No one has hit that mark since Crosby did it during the 2006-07 season, and the only three times it’s happened in the salary cap era were the first two years coming out of the lockout when penalties, power plays, and goal-scoring briefly skyrocketed to near early-90s levels.
The last time a pair of teammates topped 120 in the same season was the Lemieux-Jagr duo in 1995-96. Before them? You have to go back to Lemieux and Kevin Stevens during the 1991-92 season, and then the Wayne Gretzky, Jari Kurri, and Paul Coffey trio for the Edmonton Oilers during the 1985-86 season.
Overall, it’s been done just nine times in league history.
Given how rare it is and how difficult it is to maintain that kind of a pace of an 82-game season — especially in today’s NHL, even with the recent uptick in scoring — it’s asking an awful lot to expect them to do it. The 100-point mark, though, seems far more attainable as they would both need to maintain just around a point-per-game pace the rest of the season. Seeing as how they have both been point-per-game players for nearly a year-and-a-half now, it is not that far-fetched to think they can pull it off.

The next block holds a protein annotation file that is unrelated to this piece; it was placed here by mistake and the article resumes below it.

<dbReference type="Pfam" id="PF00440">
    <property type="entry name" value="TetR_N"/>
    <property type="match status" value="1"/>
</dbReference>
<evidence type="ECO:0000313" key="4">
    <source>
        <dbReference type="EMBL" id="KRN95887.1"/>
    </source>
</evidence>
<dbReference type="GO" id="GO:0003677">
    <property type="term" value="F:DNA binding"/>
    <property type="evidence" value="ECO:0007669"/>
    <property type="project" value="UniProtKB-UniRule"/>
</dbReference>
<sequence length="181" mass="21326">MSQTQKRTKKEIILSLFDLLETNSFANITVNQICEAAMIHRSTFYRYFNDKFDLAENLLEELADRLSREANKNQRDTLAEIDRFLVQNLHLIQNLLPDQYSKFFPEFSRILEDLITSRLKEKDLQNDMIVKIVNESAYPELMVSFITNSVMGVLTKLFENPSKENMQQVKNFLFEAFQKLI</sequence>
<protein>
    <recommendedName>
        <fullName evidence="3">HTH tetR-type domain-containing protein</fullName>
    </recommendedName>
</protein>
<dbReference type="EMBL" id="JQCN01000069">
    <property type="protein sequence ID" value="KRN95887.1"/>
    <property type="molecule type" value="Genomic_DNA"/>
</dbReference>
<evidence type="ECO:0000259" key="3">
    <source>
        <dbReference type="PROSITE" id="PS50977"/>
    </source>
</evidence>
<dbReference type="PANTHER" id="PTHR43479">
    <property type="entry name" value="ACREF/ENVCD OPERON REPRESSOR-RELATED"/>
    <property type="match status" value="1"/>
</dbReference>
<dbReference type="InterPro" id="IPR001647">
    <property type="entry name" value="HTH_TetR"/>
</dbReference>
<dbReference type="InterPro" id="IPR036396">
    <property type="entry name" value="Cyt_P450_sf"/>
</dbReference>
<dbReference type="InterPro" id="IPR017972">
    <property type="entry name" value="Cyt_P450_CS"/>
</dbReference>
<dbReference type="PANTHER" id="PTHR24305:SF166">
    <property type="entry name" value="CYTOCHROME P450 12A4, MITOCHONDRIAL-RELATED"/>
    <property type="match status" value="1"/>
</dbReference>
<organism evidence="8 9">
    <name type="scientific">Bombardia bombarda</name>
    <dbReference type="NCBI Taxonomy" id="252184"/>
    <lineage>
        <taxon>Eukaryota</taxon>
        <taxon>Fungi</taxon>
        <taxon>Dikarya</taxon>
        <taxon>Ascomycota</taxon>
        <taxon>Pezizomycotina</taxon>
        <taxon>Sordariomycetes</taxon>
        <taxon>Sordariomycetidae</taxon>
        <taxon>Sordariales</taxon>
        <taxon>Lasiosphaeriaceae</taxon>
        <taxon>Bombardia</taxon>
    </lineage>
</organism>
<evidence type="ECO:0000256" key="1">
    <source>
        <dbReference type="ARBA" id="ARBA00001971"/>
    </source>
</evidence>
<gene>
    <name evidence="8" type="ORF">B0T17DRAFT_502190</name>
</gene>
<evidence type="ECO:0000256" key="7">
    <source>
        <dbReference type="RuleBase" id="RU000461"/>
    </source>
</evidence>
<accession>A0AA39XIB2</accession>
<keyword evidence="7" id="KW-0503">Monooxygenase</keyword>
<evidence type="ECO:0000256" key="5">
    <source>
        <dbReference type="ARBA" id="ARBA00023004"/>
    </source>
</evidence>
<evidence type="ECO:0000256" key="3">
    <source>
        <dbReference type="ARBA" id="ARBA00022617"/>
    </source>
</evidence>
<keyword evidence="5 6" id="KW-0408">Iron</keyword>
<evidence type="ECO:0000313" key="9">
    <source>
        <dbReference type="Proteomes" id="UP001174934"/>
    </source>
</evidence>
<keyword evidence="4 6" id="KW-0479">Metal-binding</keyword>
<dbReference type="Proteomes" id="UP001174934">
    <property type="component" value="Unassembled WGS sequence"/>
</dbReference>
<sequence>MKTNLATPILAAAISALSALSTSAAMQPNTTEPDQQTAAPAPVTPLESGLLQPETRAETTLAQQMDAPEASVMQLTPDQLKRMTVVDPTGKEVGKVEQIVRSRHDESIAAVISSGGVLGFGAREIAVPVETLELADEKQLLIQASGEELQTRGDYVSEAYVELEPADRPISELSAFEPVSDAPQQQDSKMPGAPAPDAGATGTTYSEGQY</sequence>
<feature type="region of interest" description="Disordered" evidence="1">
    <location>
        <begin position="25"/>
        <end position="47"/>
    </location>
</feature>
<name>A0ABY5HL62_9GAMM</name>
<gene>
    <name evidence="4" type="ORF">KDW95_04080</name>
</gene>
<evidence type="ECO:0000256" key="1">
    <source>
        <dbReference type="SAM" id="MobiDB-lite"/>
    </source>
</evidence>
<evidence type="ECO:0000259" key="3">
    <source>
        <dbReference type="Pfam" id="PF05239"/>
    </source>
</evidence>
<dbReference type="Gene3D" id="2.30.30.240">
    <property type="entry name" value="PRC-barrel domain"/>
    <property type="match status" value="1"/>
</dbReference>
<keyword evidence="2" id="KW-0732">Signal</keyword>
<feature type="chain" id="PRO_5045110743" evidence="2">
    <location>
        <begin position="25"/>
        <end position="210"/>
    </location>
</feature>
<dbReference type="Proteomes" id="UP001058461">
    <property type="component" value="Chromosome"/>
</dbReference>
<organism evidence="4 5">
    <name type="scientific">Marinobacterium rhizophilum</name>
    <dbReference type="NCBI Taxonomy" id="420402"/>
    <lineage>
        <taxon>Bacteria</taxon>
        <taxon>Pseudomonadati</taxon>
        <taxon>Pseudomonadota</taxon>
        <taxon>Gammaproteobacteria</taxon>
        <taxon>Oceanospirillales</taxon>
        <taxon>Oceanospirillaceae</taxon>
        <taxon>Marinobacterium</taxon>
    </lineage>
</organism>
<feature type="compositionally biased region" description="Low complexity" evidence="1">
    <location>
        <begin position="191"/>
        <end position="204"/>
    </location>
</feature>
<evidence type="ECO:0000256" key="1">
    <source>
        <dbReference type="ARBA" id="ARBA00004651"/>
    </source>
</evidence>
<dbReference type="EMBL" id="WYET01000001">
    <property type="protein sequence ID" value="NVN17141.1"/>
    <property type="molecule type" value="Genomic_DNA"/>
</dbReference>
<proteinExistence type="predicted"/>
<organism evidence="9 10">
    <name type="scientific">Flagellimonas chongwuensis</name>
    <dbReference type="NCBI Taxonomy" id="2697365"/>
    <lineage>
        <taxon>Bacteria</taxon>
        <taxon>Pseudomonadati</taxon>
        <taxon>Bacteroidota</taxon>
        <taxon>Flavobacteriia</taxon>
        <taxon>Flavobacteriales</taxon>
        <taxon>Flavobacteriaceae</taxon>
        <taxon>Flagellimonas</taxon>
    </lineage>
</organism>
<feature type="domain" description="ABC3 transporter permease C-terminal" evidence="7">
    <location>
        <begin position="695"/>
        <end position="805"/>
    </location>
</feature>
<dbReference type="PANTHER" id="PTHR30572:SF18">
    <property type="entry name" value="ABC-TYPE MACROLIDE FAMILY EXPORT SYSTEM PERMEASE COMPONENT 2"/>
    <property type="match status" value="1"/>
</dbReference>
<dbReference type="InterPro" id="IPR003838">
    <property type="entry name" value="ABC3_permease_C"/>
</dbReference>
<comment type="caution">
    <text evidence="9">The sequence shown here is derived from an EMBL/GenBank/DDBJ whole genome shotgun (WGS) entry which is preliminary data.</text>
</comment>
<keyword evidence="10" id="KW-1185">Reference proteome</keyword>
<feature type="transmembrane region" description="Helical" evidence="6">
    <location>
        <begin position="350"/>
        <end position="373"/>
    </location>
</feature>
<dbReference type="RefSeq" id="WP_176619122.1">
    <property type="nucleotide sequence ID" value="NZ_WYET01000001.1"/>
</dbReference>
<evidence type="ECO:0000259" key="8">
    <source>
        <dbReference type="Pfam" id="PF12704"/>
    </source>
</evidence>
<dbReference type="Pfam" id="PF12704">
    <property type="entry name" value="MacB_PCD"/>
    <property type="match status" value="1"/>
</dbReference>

It is not the only piece of history they are chasing this season.
Rantanen and MacKinnon are currently first and second in the NHL’s scoring race.
The past five times teammates finished in the top-two in scoring:
The only other post-Original Six teammates to do it were Bobby Orr and Phil Esposito on a couple of different occasions for Boston Bruins in the 1970s.
This one seems a little more difficult if only due to the presence of McDavid and the season he is having for the Oilers. As long as he stays healthy you should probably bet on him to end up at the top of the scoring list, especially if new coach Ken Hitchcock is going to keep playing him 25 minutes per night.
Along with Gabriel Landeskog, Rantanen and MacKinnon give the Avalanche the NHL’s best line.